A Multidisciplinary Approach to Preventing Payment Fraud
The current crisis has destabilised the entire economy through the simultaneous occurrence of risks that were previously considered independent. It has made companies more vulnerable, particularly to the risk of payment fraud. An escalation in fraud and cybercrime activities has been observed in recent months, as cyber attackers have been able to make use of the weaknesses caused by the current health crisis.The current crisis has destabilised the entire economy through the simultaneous occurrence of risks that were previously considered independent. It has made companies more vulnerable, particularly to the risk of payment fraud. An escalation in fraud and cybercrime activities has been observed in recent months, as cyber attackers have been able to make use of the weaknesses caused by the current health crisis.
TYPOLOGY OF FRAUD
Social engineering fraud takes advantage of emergency situations and non-compliance with control processes. The success of a fraudulent urgent payment request by someone pretending to be an executive is often facilitated by stress and workload. At the same time, fraud linked to cyber technological attacks on the tools and systems put in place for remote work that may have a lower security level has also been on the rise. Finally, fraud related to internal threats is based on the lack of control over existing processes, giving fraudsters the opportunity to detect new flaws and overcome the controls in place (modification of files, etc.).
A COMMON APPROACH
Treasurers, along with heads of IT security and internal audit, are the guarantors of the security of the payment process. The proper implementation and updating of control systems is their only defence against fraudsters. The response strategy is a four-step approach.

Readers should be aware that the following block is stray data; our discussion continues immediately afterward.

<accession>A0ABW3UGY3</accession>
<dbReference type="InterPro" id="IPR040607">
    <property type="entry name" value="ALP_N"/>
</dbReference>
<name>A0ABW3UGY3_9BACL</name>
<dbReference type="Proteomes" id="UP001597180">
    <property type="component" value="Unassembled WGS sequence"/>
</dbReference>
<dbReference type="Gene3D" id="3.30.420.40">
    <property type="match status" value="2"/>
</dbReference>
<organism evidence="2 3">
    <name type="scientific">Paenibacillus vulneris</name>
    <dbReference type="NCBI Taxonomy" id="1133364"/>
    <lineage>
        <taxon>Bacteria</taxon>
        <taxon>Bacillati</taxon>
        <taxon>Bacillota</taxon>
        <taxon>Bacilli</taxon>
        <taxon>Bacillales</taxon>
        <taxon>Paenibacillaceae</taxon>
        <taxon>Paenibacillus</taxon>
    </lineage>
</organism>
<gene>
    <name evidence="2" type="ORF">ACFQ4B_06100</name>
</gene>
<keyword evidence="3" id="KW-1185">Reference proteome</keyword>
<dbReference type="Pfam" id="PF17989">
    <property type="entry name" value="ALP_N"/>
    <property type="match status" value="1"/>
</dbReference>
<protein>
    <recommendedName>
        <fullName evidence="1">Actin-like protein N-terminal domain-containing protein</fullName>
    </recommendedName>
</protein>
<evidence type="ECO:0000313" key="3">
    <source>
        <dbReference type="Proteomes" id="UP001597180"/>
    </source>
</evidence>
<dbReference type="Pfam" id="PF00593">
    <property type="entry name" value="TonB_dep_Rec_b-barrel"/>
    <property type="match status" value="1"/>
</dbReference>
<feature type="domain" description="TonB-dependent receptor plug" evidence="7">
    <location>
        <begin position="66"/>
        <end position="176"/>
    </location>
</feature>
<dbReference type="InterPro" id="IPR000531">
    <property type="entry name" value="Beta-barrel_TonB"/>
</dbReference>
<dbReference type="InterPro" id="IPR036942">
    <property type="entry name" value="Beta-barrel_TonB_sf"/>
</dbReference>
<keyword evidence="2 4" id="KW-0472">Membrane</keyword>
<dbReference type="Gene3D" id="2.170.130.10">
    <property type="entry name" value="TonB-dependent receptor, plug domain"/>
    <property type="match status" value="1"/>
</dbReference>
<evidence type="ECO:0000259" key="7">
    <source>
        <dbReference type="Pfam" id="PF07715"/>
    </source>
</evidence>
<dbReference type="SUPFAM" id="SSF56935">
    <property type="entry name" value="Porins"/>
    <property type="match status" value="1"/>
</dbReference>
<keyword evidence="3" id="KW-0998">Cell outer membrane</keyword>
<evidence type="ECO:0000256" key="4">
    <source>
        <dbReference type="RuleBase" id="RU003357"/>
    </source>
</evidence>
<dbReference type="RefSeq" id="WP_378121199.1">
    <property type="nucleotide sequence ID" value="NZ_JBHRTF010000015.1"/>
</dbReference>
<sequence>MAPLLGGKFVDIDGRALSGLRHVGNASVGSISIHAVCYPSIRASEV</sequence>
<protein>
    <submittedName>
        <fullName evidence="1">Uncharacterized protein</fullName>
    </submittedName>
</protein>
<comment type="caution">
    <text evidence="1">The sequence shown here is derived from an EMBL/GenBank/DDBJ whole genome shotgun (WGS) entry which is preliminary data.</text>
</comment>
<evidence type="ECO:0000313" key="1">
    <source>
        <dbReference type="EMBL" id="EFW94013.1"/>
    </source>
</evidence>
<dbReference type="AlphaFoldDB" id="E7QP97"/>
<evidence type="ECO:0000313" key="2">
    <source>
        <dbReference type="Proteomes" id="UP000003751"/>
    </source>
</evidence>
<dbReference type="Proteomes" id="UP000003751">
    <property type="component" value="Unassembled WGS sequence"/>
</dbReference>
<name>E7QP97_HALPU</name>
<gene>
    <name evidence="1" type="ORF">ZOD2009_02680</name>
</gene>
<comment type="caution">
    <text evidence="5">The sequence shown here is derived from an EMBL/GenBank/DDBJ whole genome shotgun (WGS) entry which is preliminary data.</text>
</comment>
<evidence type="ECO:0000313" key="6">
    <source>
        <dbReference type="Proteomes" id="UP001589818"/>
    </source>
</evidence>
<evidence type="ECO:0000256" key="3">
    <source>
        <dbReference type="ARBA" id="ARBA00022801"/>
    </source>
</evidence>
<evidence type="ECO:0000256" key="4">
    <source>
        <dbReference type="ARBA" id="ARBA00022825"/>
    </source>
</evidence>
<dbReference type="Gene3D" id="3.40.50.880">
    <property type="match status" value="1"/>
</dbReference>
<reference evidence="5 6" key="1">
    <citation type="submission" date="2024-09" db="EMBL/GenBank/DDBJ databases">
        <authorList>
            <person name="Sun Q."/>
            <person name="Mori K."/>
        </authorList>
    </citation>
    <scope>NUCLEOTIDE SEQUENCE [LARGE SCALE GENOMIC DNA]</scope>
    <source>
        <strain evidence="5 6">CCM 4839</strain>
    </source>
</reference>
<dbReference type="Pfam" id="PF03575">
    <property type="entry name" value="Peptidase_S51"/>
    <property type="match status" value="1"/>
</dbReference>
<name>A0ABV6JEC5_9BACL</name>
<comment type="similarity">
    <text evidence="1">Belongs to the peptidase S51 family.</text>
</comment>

Defining an appropriate leading entity is the first preventative action. Its role is to map the risks and define the control strategy. Priority should be given to a group composed of primary stakeholders (Treasury, Information Systems, Internal Audit and Accounting) to promote a better understanding of functional risks as well as those related to IT architecture and their interdependencies. Both definition of crosschecks and employees risk awareness are therefore facilitated. In addition, regular interactions with external partners (banks, IT solutions providers, Swift, etc.) provide up-to-date knowledge regarding risks and available solutions.
The combination of functional and IT controls constitutes the second step of the fraud response strategy. Indeed, 62% of frauds are identified thanks to companies’ internal control system. What are the key controls to cover risks across the end-to-end payment process?
- Implementing operational controls and maintaining their efficiency are the main challenges for functional teams. Therefore, aligning roles with delegation of powers and access profiles, formalising the signature and authorisation process for sending payment files, or identifying backup solutions in case of attacks are priority actions
- For IT teams, the challenge is to strengthen the control of payment processes by securing the network access, conducting regular audits of malware protection, and controlling the security of passwords.
The monitoring of anomalies that may reveal a fraud must also be built in a cross-disciplinary way in order to maximise chances of identifying fraud and mitigating risks. The key indicators to watch out for are to be identified jointly by treasury, IT and internal audit. Teams must consider the nature of the quantitative and qualitative elements to be monitored: location of payments, review of internal rules, data modifications and, in general, elements related to the various fraud attempt scenarios identified.
Finally, in order to best manage proven fraud, companies must draw up a crisis management plan by identifying, for each fraud scenario, both the procedures to put in place and the key players to mobilise. This crisis management system will facilitate a smooth cooperation between treasury, IT, legal and communications departments.The resilience of companies relies on the good capacity for anticipating situations and the quality of communication between all departments involved in the payment process. These approaches have to be tested on a regular basis to be able to adapt to permanently changing environment.
Christelle Lecouturier, Partner, PwC